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The Skin We're In

Be Sun Safe this Summer

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Dr. Sunil Kalia

CDA Member, Chair of the Sun Awareness Working Group

During Sun Awareness Month in May, the Canadian Dermatology Association illuminated the importance of sun safety for children and youth, and we aim to continue these sun safety initiatives throughout the summer months.

As the days get brighter and longer, and climate change impacts rises in global temperatures, Canadians can practice healthy sun protection habits to protect themselves from sunburns, pigmentation changes, heat stress, aging, and skin cancer.

“There are many ways to be sun safe,” said Dr. Sunil Kalia, CDA member and chair of the Sun Awareness Working Group that manages the national campaign.

Healthy Sun Habits

“Avoid direct sun exposure, especially between 10 a.m. and 3 p.m., when the UV Index is above 3,” said Dr. Kalia. But if you are outside, dermatologists recommend seeking shade, such as from trees or umbrellas.

Covering your skin with a wide-brimmed hat, using long-sleeved UV protective clothing, sunglasses with UV 400 protection, and using a broad-spectrum sunscreen with minimum 30 SPF is advised.

“Sunscreen should be applied prior to sun exposure. Remember to use at least two tablespoons of sunscreen for an adult. And if you have been swimming or sweating, it’s important to re-apply,” said Dr. Kalia.

Skin Cancer Awareness and Protection

While the majority of Canadians diagnosed with skin cancer aren’t children or youth, sunburns received in childhood have a higher risk of developing the DNA mutations that can lead to melanoma.

“If you limit sun exposure, 90 per cent of skin cancers can be prevented,” said Dr. Kalia, adding that by adopting healthy sun habits early on can greatly decrease the risk.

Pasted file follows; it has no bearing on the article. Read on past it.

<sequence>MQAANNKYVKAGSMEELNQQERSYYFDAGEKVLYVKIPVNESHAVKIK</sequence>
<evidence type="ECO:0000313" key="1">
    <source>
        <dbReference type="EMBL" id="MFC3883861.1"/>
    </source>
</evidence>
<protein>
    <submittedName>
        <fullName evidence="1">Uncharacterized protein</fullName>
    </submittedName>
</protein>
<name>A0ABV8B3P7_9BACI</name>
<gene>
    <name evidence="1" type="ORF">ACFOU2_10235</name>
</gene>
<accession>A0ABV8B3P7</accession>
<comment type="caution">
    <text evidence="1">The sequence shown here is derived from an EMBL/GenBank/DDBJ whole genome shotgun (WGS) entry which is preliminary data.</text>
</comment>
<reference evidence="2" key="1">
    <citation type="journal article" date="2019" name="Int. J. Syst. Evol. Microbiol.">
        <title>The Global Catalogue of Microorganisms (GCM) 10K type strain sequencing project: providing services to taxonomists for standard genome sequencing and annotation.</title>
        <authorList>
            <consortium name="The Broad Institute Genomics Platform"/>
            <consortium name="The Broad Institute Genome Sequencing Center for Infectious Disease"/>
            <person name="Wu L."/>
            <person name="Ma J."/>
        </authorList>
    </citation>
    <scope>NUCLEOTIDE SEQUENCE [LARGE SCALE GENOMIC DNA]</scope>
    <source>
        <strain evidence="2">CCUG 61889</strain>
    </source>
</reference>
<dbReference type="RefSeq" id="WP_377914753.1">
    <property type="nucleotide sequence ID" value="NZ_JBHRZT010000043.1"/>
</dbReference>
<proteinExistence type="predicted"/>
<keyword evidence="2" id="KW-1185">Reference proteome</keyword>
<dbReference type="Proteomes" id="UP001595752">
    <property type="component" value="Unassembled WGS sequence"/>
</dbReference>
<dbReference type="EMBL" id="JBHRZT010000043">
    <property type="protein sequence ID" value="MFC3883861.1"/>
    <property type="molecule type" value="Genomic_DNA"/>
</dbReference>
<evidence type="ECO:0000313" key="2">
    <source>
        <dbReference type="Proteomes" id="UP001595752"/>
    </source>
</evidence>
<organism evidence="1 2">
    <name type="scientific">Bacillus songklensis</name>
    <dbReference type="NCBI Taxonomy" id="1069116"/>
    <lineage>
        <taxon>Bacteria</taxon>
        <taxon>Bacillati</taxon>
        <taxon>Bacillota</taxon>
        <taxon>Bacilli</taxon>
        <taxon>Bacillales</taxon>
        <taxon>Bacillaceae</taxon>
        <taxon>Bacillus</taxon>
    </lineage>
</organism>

Early detection is also crucial. “One in five Canadians are expected to get skin cancer in their lifetime,” said. Dr. Kalia. So people should learn what skin cancer looks like, including looking at feet, hairlines and under fingernails and when you need to go to a Certified Dermatologist to look at a mole or lesion.

There is an ABCDE criteria, Dr. Kalia adds, that helps with self examinations.

A – asymmetry, when a mole is not even

B – irregular or poorly defined borders

C – relates to colour variations, note that moles with two or more colours are a more serious concern

D – diameter, where moles exceeding six millimetres are considered more concerning

E – evolving, i.e. moles that are changing

“We recommend going to see a dermatologist if a mole has two or more of these ABCDE parameters,” said Dr. Kalia.

Practicing healthy sun habits and checking your skin can improve health outcomes.

Learn more about the Canadian Dermatology Association.

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